“Like what?”

“Like….”

A point the show makes early on is that both the victims of the introductory brutal murders were not your typically nice girly-girls. Camille, the traumatised protagonist carrying a burden from her past was herself not a nice girl. Amma, her deceptive half-sister manipulates the nice girl act to defy her controlling mother. But perhaps the most incisive critique on the whole ‘Be a nice girl’ culture, in fact the whole ‘nice’ culture — nice folks, nice manners, nice homes, nice towns — comes in the form of Adora’s character and the manner in which beneath the whole veneer of nice, a whole town is complicit in damning secrets and not-so-nice acts. At one point early on in the show, Adora tells her firstborn Camille, with whom she has a strained relationship (to put it mildly), “I just want things to be nice with us but maybe I don’t know how..” Interestingly it is this very notion of ‘nice’ that becomes the most oppressive and deceptive experience of young Camille, and later Amma’s growing years.

This ‘Culture of Nice’ is in fact the pervasive ‘Culture of Silence’ that women all over the world, particularly in India, are all too familiar with. 

It takes different forms, but always towards the same goal — to silence the not-so-nice details of what the experiences; sometimes intimate experiences of women might be. This Culture of Silence is propagated from the child’s earliest experience of being parented by society in general. Amongst the values that girls receive in our early years — apart from those of being obedient, dutiful, respectful, homely — we also receive the twin headed Chimera in the form of shame and guilt.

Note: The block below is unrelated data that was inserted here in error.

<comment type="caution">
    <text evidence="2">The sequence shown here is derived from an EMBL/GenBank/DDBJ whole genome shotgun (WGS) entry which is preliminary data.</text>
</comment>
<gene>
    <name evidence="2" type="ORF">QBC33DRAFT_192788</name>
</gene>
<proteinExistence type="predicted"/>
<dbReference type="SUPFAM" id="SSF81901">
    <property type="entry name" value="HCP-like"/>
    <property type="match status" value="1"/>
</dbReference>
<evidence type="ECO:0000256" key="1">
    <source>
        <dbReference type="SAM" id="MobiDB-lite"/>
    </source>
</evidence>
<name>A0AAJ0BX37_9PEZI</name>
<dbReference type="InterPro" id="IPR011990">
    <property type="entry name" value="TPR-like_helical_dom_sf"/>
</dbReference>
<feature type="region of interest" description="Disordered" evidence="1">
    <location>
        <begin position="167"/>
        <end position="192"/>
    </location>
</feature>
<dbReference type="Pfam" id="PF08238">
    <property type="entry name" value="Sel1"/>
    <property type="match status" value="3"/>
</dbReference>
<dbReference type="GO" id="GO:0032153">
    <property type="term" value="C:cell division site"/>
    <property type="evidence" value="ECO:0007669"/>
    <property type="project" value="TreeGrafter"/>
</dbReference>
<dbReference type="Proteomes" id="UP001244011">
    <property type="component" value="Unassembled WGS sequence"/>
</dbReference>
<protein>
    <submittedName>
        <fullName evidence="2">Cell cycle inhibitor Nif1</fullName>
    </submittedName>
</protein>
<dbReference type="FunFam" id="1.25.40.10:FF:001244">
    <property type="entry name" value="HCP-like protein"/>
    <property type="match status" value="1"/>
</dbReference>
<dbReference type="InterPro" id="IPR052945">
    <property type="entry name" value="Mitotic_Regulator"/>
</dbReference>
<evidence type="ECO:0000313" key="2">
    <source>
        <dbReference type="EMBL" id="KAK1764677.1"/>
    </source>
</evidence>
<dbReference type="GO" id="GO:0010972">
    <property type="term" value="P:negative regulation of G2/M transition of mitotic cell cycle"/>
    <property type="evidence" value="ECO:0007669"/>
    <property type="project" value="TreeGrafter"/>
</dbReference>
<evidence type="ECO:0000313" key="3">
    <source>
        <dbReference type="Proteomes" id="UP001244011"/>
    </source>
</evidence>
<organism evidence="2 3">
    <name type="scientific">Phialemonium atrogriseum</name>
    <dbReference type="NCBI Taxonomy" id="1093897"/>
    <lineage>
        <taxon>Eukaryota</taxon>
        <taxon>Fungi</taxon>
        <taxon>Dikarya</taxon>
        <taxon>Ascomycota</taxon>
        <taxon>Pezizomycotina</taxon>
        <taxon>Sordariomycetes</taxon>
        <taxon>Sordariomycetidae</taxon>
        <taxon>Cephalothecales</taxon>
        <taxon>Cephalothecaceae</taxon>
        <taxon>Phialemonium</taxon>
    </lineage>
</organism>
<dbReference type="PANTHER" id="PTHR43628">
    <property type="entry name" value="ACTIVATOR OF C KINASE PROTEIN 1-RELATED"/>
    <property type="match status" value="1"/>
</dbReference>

“Have some shame!”

“Oh for shame!”

“Shameless!”

“Shameful!”

“Ashamed.”

“Do not bring shame upon…”

Different phrases in different languages, but always with the same implication. Shameful things happen to girls who are not nice and that brings ‘shame’ on the family or everyone associated with the girl. And nice folks do not talk about these things. Nice folks go on as if nothing has happened.

It is this culture of silence that women across the world today, are calling out in many different ways. Whether it is the #MeToo movement or a show like Sharp Objects; or on a lighter and happier note, even a film like Veere Di Wedding punctures this culture of silence, quite simply by refusing to be silenced and saying the not-nice things, or depicting the so called ‘unspeakable’ things that could happen to girls. By talking about the unspeakable, you rob it of the power to shame you; you disallow the ‘Culture of Nice’ to erase your experience. You stand up for yourself and you build your own identity.

And this to me is the most liberating aspect of being an actor, and even just a girl at a time when shows like Sharp Objects and Big Little Lies (another great show on Hotstar Premium), and films like Veere Di Wedding and Anaarkali Of Aarah are being made.

The next time I hear someone say, “Nice girls don’t do that!”, I know what I’m going to say — I don’t give a shit about nice. I’m just a girl! And that’s okay!

Swara is a an award winning actor of the Hindi film industry. Her last few films, including Veere Di Wedding, Anaarkali of Aaraah and Nil Battey Sannata have earned her both critical and commercial success. Swara is an occasional writer of articles and opinion pieces. The occasions are frequent :).

Watch the trailer of Sharp Objects here:

Play

This article was published by the Scroll marketing team with Swara Bhasker on behalf of Hotstar Premium and not by the Scroll editorial team.